Roll up, one and all. It's May Eve, that wonderful day when greens in Rathbane, Garryowen and Prospect are lit up with the majestic sight of poor people burning all their crap.
Apparently, the Oidhche Bealtaine bonfires have their origins in Celtic rituals. But today they're driven by more practical concerns. After all, those four years' worth of Argos catalogues aren't going to walk out of the house by themselves.
Come this time tomorrow the city will be smouldering and the green brigade will be in apoplexy.
That grass will take 4,000 years to recover, they'll say. And dammit I'm never going to get that smell of burnt suitcase out of my linen.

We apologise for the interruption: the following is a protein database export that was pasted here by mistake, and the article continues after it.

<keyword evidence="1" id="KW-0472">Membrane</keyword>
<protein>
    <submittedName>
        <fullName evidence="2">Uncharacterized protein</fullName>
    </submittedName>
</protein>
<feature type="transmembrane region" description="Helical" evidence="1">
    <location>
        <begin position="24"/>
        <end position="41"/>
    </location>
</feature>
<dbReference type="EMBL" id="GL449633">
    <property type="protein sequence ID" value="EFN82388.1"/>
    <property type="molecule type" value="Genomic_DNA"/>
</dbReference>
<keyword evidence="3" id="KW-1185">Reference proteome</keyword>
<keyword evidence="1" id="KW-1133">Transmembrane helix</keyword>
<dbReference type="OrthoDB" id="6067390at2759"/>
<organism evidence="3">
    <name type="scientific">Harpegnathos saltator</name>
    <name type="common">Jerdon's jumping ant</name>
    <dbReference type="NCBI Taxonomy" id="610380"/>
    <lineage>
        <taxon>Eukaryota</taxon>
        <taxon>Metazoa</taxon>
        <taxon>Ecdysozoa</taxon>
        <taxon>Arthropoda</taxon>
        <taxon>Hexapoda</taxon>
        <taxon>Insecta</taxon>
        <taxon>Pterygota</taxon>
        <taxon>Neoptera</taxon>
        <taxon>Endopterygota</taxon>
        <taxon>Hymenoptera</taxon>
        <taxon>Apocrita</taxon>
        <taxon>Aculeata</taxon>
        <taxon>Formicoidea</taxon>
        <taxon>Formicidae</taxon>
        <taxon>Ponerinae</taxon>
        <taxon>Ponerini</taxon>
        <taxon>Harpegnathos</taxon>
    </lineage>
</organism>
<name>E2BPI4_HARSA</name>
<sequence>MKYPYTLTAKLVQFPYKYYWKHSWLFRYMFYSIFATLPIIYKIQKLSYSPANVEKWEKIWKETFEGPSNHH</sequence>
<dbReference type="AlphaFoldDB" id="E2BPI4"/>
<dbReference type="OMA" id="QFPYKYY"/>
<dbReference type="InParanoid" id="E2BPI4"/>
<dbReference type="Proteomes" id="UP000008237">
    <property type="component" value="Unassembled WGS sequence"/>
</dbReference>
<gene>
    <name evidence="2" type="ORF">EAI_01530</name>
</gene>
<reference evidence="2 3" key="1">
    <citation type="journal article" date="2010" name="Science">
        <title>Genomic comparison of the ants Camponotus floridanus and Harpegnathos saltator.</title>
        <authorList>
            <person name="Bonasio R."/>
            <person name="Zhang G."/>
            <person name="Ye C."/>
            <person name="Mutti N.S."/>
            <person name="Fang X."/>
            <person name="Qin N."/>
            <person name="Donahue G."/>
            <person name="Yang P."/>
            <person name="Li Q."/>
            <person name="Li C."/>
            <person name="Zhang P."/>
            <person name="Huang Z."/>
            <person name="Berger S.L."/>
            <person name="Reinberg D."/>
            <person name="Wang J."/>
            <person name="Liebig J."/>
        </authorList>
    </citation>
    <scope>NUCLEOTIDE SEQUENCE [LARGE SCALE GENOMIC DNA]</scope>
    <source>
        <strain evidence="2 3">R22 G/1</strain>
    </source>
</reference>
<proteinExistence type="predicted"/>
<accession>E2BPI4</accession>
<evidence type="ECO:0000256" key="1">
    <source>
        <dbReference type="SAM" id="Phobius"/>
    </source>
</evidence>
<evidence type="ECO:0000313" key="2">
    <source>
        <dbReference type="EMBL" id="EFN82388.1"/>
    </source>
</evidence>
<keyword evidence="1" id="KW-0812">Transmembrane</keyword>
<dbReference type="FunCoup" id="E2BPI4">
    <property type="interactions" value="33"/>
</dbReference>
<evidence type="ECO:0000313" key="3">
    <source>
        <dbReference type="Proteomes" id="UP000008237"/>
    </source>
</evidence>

Let them snarl. Who really cares?
People will complain about the lump of taxpayer money - about €50,000 - that it takes to clean up before, during and after these bonfires.
A spicy meatball, indeed. But were we to impose a blanket ban on all bonfires the cost would be higher. Banning what has essentially become a habit to so many people would only serve to encourage bigger fires, rowdier youngsters and a lot more collateral damage.
As long as no one throws a cat or a barrel of anti-freeze on any of them, The Board cannot see the harm in it.
Though he didn't see the harm in feeding bone meal to cattle either, and look how that turned out.